Money and Growth: Selected Papers of Allyn Abbott Young

Money and Growth: Selected Papers of Allyn Abbott Young

Money and Growth: Selected Papers of Allyn Abbott Young

Money and Growth: Selected Papers of Allyn Abbott Young

Synopsis

This volume reprints the most significant contributions and lost works of Allyn Abbot Young, a central figure in the development of American economic thought, allowing full appreciation of his work.

Excerpt

In recent years, in the specialist literature on the history of economic thought, a picture has been emerging of Allyn Young as a central figure in the development of American economics (Blitch 1995). His fingerprints are everywhere: co-author of the best-selling textbook Outlines of Economics (Ely et al. 1908, 1916, 1923, 1930) and of two others besides (Riley 1924, Reed 1925); patient builder of professional infrastructure as head of the Stanford economics department (1906-1910) and Secretary of the fledgling American Economics Association (1914-1920); devoted public servant, most notably as chief economist and statistician for the American Commission to Negotiate the Peace at Paris; inspiring teacher of a generation of economists, most notably Frank Knight and Edward Chamberlin but including also Holbrook Working, Lauchlin Currie, James Angell, Arthur Marget, and Nicholas Kaldor.

Modern interest in Young stems less, however, from his contribution to the economics profession, than from his contribution to economic thought. Young’s 1928 presidential address to Section F of the British Association, titled “Increasing Returns and Economic Progress” has never lacked fans (Kaldor 1972, 1985; Currie 1981; Sandilands 1990), and the recent flurry of interest in theories of endogenous growth (Romer 1989; Currie 1997; Aghion and Howitt 1998) has brought Young’s thinking on growth to the attention of a much broader audience. By contrast, Young’s work on money and banking, the area of his special expertise, was largely forgotten. For example, Friedman and Schwartz in their comprehensive Monetary History of the United States (1963) make no mention of Young, not even of his book An Analysis of Bank Statistics for the United States (1928b). Only recently, with the work of Laidler (1993, 1998) and Mehrling (1996, 1997), has Young begun to come into focus as a figure of fundamental importance in the field of monetary economics, and this side of Young, it is fair to say, is still much less well known than the side concerned with economic growth.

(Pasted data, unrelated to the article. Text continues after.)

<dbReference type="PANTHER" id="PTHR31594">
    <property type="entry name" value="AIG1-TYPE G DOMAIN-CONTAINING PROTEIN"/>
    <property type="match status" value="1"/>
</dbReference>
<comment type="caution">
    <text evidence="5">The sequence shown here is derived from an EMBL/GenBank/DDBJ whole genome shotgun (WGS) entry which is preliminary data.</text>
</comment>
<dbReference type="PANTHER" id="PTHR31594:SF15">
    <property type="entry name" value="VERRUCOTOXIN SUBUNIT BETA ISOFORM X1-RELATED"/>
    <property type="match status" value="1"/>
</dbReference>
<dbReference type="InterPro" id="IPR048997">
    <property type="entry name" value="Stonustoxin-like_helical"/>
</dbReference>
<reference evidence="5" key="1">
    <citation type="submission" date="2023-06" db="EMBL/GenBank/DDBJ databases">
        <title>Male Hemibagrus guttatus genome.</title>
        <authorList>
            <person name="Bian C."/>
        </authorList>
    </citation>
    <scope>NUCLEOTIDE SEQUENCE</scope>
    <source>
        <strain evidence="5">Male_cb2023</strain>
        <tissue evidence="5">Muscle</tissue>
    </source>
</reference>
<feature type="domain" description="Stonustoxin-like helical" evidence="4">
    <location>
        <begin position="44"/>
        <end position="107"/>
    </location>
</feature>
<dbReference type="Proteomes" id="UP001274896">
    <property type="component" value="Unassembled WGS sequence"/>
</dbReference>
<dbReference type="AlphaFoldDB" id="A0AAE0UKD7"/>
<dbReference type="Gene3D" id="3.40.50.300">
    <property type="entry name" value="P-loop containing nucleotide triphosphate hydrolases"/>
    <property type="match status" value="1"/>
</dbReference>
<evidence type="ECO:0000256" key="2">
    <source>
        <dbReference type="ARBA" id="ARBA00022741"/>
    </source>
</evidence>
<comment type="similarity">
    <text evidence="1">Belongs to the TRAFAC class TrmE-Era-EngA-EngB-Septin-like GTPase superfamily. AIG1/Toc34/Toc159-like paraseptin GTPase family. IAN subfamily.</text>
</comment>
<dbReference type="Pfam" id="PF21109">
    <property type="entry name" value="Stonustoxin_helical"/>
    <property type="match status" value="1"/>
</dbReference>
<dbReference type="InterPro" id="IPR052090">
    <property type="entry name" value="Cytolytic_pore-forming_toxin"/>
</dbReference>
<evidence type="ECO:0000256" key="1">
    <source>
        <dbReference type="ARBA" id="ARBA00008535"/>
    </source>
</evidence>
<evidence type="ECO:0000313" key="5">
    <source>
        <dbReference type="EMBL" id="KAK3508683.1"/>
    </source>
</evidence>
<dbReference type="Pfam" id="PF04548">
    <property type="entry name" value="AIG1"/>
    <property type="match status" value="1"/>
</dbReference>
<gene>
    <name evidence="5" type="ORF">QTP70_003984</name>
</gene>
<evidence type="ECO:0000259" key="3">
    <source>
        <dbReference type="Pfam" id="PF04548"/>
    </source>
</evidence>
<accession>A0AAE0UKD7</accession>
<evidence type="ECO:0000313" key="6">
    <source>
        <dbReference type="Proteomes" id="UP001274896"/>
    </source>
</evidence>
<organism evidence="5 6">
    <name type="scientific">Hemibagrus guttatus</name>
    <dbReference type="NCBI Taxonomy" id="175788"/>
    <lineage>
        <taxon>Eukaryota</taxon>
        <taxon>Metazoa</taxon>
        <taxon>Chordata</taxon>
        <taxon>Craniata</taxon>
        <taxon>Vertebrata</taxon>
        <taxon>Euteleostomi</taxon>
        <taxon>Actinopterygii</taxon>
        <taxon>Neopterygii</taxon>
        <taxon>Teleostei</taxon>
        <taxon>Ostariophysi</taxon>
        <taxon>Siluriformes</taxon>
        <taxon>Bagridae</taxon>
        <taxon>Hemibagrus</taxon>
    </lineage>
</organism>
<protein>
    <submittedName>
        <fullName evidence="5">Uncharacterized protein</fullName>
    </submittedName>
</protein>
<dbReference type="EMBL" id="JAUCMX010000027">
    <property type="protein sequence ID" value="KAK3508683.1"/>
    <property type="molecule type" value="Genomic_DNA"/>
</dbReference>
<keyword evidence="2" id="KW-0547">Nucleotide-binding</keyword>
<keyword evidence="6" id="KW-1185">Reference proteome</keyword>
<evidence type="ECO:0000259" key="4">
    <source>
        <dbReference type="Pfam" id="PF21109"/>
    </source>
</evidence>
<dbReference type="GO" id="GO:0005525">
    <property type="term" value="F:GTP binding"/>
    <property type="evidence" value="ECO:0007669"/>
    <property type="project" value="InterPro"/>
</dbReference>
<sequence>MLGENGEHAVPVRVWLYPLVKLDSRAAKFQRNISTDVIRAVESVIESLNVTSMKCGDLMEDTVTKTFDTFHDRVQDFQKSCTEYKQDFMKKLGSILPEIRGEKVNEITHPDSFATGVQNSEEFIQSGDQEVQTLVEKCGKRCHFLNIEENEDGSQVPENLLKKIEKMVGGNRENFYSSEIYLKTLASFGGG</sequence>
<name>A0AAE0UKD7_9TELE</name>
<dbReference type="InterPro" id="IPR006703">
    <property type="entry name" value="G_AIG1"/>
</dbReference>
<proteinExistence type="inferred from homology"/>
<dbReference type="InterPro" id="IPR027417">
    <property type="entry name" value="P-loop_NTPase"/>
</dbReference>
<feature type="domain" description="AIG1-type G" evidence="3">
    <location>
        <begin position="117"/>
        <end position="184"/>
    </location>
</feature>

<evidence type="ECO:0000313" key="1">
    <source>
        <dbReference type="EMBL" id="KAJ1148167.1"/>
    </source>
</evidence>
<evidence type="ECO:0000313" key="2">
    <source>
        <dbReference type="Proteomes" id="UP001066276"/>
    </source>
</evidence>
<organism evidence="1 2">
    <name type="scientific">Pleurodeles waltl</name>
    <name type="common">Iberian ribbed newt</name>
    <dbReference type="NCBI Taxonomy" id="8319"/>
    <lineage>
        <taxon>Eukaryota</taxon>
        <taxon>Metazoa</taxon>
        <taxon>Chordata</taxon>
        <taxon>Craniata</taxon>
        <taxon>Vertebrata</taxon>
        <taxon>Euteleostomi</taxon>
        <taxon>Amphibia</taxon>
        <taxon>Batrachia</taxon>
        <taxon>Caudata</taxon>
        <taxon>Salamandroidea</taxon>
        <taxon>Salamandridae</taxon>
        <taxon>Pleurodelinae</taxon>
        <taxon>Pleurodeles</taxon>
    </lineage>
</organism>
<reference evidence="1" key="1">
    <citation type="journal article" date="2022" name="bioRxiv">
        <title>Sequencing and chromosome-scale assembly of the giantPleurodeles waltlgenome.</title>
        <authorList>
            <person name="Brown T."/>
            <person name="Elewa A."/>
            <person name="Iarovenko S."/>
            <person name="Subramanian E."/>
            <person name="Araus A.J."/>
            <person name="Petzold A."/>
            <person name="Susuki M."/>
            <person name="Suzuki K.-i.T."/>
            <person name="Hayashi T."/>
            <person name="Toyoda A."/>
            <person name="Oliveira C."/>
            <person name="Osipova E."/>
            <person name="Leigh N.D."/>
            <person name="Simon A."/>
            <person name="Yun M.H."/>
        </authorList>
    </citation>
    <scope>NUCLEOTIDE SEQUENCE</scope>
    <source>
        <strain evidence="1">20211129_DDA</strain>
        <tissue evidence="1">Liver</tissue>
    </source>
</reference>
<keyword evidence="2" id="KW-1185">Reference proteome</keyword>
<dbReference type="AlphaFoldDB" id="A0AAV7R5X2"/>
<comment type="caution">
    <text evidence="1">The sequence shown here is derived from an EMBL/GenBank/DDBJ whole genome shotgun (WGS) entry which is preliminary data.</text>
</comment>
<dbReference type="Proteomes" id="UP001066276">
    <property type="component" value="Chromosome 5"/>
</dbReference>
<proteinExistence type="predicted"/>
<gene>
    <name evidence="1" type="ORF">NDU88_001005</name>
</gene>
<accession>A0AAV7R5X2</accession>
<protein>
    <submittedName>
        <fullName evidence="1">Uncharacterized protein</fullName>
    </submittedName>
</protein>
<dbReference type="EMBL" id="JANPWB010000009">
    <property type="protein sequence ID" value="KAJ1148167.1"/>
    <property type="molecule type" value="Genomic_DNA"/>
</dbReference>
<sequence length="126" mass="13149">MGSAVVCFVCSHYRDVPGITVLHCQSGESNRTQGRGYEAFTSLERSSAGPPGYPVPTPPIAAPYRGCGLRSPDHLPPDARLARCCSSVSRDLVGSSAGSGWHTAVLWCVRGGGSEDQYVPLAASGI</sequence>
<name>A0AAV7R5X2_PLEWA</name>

Growth and Money, then, are the two themes of Young’s work and of this volume, the main aim of which is to make more widely available a number of key texts that, until now, were accessible only to specialists, and often not even to them. Even in the specialist literature, appreciation of Young has suffered because an unusual fraction of his output has been either unknown, or inaccessible. the bibliography at the end of the volume addresses the first problem, and the major bulk of the volume addresses the second. in this regard, the biggest “finds” are the

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